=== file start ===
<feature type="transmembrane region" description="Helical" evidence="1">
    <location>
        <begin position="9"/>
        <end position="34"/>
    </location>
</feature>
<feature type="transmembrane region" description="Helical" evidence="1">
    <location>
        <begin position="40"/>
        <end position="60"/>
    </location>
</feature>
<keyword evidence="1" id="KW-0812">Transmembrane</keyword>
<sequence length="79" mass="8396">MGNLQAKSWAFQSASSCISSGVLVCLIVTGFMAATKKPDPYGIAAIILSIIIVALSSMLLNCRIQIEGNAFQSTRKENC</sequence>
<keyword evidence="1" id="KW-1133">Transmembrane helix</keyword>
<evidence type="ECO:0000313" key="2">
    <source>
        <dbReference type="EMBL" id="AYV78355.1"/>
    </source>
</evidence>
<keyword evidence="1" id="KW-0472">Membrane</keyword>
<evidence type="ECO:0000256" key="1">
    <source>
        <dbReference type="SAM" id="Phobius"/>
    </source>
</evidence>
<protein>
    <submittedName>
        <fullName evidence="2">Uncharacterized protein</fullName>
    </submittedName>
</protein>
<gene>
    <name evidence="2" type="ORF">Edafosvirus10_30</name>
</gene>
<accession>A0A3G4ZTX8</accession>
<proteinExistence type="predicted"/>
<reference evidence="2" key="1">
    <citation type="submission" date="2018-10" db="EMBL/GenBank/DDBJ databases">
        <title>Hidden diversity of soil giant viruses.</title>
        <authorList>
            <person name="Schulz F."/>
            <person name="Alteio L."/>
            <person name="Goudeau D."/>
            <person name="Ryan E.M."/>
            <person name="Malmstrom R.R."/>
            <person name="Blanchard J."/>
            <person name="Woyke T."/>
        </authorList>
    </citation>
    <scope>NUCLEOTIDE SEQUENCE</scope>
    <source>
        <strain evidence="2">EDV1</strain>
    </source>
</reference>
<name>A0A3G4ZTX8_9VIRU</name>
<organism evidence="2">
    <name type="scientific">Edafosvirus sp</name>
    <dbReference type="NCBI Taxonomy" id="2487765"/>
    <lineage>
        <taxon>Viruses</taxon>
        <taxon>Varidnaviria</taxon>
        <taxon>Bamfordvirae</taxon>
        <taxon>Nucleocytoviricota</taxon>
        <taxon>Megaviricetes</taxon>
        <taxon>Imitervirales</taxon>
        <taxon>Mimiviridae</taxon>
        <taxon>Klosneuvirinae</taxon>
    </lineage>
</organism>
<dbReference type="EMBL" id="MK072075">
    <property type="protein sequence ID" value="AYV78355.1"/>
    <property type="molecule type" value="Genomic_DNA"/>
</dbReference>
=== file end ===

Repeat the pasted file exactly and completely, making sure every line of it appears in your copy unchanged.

<feature type="transmembrane region" description="Helical" evidence="1">
    <location>
        <begin position="9"/>
        <end position="34"/>
    </location>
</feature>
<feature type="transmembrane region" description="Helical" evidence="1">
    <location>
        <begin position="40"/>
        <end position="60"/>
    </location>
</feature>
<keyword evidence="1" id="KW-0812">Transmembrane</keyword>
<sequence length="79" mass="8396">MGNLQAKSWAFQSASSCISSGVLVCLIVTGFMAATKKPDPYGIAAIILSIIIVALSSMLLNCRIQIEGNAFQSTRKENC</sequence>
<keyword evidence="1" id="KW-1133">Transmembrane helix</keyword>
<evidence type="ECO:0000313" key="2">
    <source>
        <dbReference type="EMBL" id="AYV78355.1"/>
    </source>
</evidence>
<keyword evidence="1" id="KW-0472">Membrane</keyword>
<evidence type="ECO:0000256" key="1">
    <source>
        <dbReference type="SAM" id="Phobius"/>
    </source>
</evidence>
<protein>
    <submittedName>
        <fullName evidence="2">Uncharacterized protein</fullName>
    </submittedName>
</protein>
<gene>
    <name evidence="2" type="ORF">Edafosvirus10_30</name>
</gene>
<accession>A0A3G4ZTX8</accession>
<proteinExistence type="predicted"/>
<reference evidence="2" key="1">
    <citation type="submission" date="2018-10" db="EMBL/GenBank/DDBJ databases">
        <title>Hidden diversity of soil giant viruses.</title>
        <authorList>
            <person name="Schulz F."/>
            <person name="Alteio L."/>
            <person name="Goudeau D."/>
            <person name="Ryan E.M."/>
            <person name="Malmstrom R.R."/>
            <person name="Blanchard J."/>
            <person name="Woyke T."/>
        </authorList>
    </citation>
    <scope>NUCLEOTIDE SEQUENCE</scope>
    <source>
        <strain evidence="2">EDV1</strain>
    </source>
</reference>
<name>A0A3G4ZTX8_9VIRU</name>
<organism evidence="2">
    <name type="scientific">Edafosvirus sp</name>
    <dbReference type="NCBI Taxonomy" id="2487765"/>
    <lineage>
        <taxon>Viruses</taxon>
        <taxon>Varidnaviria</taxon>
        <taxon>Bamfordvirae</taxon>
        <taxon>Nucleocytoviricota</taxon>
        <taxon>Megaviricetes</taxon>
        <taxon>Imitervirales</taxon>
        <taxon>Mimiviridae</taxon>
        <taxon>Klosneuvirinae</taxon>
    </lineage>
</organism>
<dbReference type="EMBL" id="MK072075">
    <property type="protein sequence ID" value="AYV78355.1"/>
    <property type="molecule type" value="Genomic_DNA"/>
</dbReference>